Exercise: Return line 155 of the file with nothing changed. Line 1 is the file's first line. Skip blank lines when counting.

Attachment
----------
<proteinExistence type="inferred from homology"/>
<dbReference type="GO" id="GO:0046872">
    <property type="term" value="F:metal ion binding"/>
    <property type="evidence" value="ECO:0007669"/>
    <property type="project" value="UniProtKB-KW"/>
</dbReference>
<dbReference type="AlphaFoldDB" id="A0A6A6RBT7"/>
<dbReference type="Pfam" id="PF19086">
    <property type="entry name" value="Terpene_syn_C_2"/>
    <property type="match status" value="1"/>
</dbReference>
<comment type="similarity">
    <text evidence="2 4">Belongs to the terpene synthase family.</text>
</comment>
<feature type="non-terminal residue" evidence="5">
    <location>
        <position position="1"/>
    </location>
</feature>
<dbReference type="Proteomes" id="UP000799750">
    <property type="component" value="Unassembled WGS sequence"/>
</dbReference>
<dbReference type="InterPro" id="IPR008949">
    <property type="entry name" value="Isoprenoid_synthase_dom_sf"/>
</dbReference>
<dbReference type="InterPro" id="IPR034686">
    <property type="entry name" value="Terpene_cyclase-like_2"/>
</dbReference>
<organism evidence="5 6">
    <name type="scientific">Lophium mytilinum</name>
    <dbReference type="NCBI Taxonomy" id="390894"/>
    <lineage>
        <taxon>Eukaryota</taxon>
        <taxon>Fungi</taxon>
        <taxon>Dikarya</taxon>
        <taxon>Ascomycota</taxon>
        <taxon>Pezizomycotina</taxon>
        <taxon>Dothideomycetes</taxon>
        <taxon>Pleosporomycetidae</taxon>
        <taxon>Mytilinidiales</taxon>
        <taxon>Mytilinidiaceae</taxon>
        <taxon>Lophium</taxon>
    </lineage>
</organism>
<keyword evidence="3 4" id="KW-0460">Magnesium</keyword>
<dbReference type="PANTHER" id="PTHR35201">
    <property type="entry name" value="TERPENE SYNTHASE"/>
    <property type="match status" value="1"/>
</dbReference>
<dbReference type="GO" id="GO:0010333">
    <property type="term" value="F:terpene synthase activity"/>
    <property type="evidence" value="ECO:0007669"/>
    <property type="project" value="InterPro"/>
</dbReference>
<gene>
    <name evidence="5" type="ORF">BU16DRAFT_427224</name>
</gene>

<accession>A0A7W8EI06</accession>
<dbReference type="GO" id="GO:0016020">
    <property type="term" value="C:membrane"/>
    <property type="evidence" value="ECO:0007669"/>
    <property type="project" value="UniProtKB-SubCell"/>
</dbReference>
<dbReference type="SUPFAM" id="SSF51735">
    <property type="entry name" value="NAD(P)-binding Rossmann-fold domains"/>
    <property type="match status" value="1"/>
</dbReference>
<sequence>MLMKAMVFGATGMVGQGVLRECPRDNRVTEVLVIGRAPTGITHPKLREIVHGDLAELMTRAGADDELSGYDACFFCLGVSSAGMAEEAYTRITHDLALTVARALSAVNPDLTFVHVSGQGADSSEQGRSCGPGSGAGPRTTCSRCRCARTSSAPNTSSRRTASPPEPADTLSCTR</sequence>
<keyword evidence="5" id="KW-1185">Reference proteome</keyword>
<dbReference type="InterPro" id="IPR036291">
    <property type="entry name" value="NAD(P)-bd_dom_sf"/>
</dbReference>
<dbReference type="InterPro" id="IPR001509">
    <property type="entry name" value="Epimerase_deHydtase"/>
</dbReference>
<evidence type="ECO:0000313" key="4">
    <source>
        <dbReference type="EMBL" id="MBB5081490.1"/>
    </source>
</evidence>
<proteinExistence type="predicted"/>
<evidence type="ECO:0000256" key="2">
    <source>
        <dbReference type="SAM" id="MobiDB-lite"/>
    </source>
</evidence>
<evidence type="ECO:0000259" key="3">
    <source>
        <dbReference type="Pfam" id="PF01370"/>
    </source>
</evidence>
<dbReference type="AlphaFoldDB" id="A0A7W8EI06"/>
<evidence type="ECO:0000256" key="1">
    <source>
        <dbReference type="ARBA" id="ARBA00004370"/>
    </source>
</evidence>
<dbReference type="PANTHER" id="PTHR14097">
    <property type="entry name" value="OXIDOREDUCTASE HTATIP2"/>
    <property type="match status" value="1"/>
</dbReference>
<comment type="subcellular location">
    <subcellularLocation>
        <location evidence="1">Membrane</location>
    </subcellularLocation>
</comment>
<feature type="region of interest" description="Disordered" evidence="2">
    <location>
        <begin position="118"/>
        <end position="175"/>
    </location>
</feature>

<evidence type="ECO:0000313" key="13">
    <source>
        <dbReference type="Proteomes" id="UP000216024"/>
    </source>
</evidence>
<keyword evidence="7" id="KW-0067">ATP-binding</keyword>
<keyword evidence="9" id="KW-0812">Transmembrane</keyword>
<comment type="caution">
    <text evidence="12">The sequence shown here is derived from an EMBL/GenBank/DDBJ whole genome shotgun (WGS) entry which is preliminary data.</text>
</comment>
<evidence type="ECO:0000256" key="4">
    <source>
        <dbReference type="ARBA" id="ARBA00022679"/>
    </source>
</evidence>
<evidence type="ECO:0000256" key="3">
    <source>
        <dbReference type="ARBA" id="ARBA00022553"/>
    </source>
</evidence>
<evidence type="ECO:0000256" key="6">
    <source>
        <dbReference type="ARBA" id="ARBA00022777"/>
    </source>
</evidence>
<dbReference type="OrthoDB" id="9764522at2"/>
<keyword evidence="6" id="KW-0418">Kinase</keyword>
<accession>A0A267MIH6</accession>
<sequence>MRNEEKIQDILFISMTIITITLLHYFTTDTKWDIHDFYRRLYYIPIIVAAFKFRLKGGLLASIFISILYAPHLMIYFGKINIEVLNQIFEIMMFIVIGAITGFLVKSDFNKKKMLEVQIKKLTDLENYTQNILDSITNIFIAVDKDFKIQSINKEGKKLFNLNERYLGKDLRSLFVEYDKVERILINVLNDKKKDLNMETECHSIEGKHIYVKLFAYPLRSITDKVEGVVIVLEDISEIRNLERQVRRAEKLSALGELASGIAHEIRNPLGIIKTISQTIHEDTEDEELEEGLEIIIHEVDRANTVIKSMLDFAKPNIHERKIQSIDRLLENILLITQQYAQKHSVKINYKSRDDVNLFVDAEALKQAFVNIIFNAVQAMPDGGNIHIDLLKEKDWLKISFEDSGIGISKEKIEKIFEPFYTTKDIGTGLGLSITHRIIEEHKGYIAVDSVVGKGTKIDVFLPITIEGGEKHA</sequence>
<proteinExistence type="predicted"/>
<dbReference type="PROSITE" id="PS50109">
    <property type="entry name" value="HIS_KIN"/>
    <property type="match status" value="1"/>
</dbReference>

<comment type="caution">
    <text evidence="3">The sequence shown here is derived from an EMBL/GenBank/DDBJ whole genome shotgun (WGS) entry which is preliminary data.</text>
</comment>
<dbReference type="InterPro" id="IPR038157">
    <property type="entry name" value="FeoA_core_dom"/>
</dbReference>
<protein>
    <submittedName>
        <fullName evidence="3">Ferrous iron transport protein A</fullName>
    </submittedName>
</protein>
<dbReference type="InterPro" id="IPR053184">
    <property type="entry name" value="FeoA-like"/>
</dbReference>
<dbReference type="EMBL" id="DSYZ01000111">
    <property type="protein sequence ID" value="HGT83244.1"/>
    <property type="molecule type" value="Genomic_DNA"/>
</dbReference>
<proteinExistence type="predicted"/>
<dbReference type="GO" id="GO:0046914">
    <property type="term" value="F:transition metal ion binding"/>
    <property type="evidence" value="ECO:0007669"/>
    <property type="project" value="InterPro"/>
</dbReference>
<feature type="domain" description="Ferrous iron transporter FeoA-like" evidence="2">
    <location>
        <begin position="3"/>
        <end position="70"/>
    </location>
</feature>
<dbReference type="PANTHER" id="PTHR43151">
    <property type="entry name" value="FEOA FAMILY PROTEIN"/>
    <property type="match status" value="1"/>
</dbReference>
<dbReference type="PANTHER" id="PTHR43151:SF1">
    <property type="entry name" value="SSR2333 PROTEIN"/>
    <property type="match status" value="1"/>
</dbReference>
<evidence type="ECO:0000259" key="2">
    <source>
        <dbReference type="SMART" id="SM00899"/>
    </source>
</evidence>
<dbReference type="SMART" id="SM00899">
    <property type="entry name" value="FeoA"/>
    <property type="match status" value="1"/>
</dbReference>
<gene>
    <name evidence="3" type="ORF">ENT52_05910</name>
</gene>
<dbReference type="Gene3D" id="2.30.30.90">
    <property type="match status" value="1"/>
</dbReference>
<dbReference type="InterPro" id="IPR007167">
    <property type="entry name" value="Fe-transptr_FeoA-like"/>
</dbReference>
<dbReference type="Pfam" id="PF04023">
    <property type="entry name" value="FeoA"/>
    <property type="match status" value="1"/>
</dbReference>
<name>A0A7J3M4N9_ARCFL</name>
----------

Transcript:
        <fullName evidence="3">Ferrous iron transport protein A</fullName>